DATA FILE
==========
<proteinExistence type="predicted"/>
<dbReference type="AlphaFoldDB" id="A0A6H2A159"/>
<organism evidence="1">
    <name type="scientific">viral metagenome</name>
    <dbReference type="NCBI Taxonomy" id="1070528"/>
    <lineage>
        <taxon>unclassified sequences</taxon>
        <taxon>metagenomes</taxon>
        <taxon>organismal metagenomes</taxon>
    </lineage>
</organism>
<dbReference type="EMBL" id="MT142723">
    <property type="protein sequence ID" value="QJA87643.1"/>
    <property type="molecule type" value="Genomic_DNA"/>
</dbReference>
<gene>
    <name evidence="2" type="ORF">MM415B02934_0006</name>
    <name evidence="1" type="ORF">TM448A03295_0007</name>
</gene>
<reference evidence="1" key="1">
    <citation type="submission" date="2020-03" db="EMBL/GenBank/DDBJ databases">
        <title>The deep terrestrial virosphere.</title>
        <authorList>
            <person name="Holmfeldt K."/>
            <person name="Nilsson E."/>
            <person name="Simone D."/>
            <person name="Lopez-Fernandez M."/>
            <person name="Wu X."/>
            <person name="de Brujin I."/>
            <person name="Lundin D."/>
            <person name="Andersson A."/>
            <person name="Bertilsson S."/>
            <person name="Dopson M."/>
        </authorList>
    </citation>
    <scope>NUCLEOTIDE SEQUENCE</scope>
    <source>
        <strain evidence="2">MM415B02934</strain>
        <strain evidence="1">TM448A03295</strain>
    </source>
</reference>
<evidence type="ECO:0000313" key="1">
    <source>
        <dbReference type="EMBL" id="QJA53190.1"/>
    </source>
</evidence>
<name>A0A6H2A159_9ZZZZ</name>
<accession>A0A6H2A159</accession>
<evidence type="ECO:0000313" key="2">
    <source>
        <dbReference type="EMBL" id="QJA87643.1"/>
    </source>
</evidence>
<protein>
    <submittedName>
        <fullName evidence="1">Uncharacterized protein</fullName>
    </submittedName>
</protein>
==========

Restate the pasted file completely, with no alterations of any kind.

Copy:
<proteinExistence type="predicted"/>
<dbReference type="AlphaFoldDB" id="A0A6H2A159"/>
<organism evidence="1">
    <name type="scientific">viral metagenome</name>
    <dbReference type="NCBI Taxonomy" id="1070528"/>
    <lineage>
        <taxon>unclassified sequences</taxon>
        <taxon>metagenomes</taxon>
        <taxon>organismal metagenomes</taxon>
    </lineage>
</organism>
<dbReference type="EMBL" id="MT142723">
    <property type="protein sequence ID" value="QJA87643.1"/>
    <property type="molecule type" value="Genomic_DNA"/>
</dbReference>
<gene>
    <name evidence="2" type="ORF">MM415B02934_0006</name>
    <name evidence="1" type="ORF">TM448A03295_0007</name>
</gene>
<reference evidence="1" key="1">
    <citation type="submission" date="2020-03" db="EMBL/GenBank/DDBJ databases">
        <title>The deep terrestrial virosphere.</title>
        <authorList>
            <person name="Holmfeldt K."/>
            <person name="Nilsson E."/>
            <person name="Simone D."/>
            <person name="Lopez-Fernandez M."/>
            <person name="Wu X."/>
            <person name="de Brujin I."/>
            <person name="Lundin D."/>
            <person name="Andersson A."/>
            <person name="Bertilsson S."/>
            <person name="Dopson M."/>
        </authorList>
    </citation>
    <scope>NUCLEOTIDE SEQUENCE</scope>
    <source>
        <strain evidence="2">MM415B02934</strain>
        <strain evidence="1">TM448A03295</strain>
    </source>
</reference>
<evidence type="ECO:0000313" key="1">
    <source>
        <dbReference type="EMBL" id="QJA53190.1"/>
    </source>
</evidence>
<name>A0A6H2A159_9ZZZZ</name>
<accession>A0A6H2A159</accession>
<evidence type="ECO:0000313" key="2">
    <source>
        <dbReference type="EMBL" id="QJA87643.1"/>
    </source>
</evidence>
<protein>
    <submittedName>
        <fullName evidence="1">Uncharacterized protein</fullName>
    </submittedName>
</protein>